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Regulation and Compliance > Federal Regulation > IRS

IRS Warns of Tax Scam Targeting Nonresident Aliens and International Taxpayers

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Tax season may be over, but that doesn’t mean scammers have gone on vacation — there’s no rest for the wicked.

The Internal Revenue Service sent out an alert on Thursday, warning international taxpayers and nonresident aliens that bad guys are now using a fake IRS Form W-8BEN to obtain detailed personal identification and bank account information from them.

These criminals mail or fax a letter saying that although the individual is exempt from withholding and reporting income tax, he or she needs to authenticate personal information by filling out what is in fact a bogus version of Form W-8BEN and then fax the information back. The communication also refers to a nonexistent “Form W9095.”

The IRS noted that it does not require a recertification of foreign status.

Every tax season, the agency publishes its “Dirty Dozen” list of schemes that taxpayers and professionals should be alert to, not only in the period running up to filing deadline but year round.

Form W-8BEN is a legitimate U.S. tax exemption document, but it can be submitted only through a withholding agent, “a U.S. or foreign person that has control, receipt, custody, disposal or payment of any item of income of a foreign person that is subject to withholding.”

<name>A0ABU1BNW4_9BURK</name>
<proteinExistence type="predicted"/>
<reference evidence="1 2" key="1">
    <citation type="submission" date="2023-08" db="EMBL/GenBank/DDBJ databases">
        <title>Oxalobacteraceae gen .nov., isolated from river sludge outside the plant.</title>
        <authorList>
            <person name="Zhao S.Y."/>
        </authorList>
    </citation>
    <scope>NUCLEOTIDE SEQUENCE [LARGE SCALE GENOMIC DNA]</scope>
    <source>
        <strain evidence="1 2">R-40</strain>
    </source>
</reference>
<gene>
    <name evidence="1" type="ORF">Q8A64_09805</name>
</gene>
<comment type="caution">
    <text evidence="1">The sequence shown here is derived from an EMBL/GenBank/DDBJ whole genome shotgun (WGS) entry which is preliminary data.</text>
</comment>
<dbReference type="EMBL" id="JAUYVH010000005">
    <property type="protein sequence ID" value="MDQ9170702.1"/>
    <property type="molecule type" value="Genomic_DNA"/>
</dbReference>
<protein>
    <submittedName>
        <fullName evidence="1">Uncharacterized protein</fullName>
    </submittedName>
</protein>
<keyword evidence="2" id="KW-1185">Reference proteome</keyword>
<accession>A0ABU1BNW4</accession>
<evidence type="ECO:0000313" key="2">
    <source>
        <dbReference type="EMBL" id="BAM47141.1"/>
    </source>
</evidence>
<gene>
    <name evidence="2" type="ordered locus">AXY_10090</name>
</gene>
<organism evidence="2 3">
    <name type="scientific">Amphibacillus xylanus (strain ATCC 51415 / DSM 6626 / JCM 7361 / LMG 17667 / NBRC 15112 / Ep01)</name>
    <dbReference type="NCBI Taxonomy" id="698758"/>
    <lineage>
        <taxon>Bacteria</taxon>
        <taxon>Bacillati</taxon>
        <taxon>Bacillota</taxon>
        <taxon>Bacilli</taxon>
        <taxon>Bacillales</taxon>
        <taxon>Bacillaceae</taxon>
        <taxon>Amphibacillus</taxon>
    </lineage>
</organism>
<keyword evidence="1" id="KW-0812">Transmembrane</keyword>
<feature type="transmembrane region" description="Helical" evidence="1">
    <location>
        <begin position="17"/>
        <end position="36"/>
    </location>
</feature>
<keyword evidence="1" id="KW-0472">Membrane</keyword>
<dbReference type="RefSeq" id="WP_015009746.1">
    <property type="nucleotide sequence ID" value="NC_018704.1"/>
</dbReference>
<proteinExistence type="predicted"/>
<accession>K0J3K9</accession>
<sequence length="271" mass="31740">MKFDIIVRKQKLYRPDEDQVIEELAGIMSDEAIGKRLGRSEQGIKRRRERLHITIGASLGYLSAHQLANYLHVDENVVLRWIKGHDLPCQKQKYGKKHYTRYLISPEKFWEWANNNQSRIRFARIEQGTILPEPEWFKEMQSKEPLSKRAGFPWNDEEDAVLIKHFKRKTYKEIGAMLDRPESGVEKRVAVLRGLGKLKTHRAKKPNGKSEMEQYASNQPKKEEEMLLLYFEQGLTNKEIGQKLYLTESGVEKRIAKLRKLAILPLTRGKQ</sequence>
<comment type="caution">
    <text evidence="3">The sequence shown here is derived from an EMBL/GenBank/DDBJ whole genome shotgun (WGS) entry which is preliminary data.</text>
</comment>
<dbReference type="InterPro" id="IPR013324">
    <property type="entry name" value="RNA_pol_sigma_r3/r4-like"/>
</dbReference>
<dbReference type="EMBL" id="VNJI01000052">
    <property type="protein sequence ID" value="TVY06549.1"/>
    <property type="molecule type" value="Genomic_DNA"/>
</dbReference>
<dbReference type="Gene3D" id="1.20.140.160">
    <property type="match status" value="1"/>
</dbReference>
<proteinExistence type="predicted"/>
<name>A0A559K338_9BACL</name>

The IRS said criminals have repurposed an old scheme whereby fraudsters used the form to lure unsuspecting nonresidents into divulging personal details, such as passport numbers, PIN codes and their mother’s maiden name — the kind of information the legitimate Form W-8BEN does not solicit.

The agency said the fraudulent forms may claim that anti-money laundering regulations require a review of a person’s information and ask that the form be completed.

Another ploy is to claim that the person is exempt from tax reporting and withholding on income including interest paid, so the attached form should be filled out in order to protect exemption from tax.

The IRS’s alert noted three things that it never does:

  • Demand that people use a specific payment method, such as a prepaid debit card, gift card or wire transfer
  • Demand immediate tax payment
  • Threaten to bring in local police, immigration officers or other law enforcement to arrest people for not paying

— Check out Advisor Sent to Prison for Scamming Seniors: Enforcement on ThinkAdvisor.


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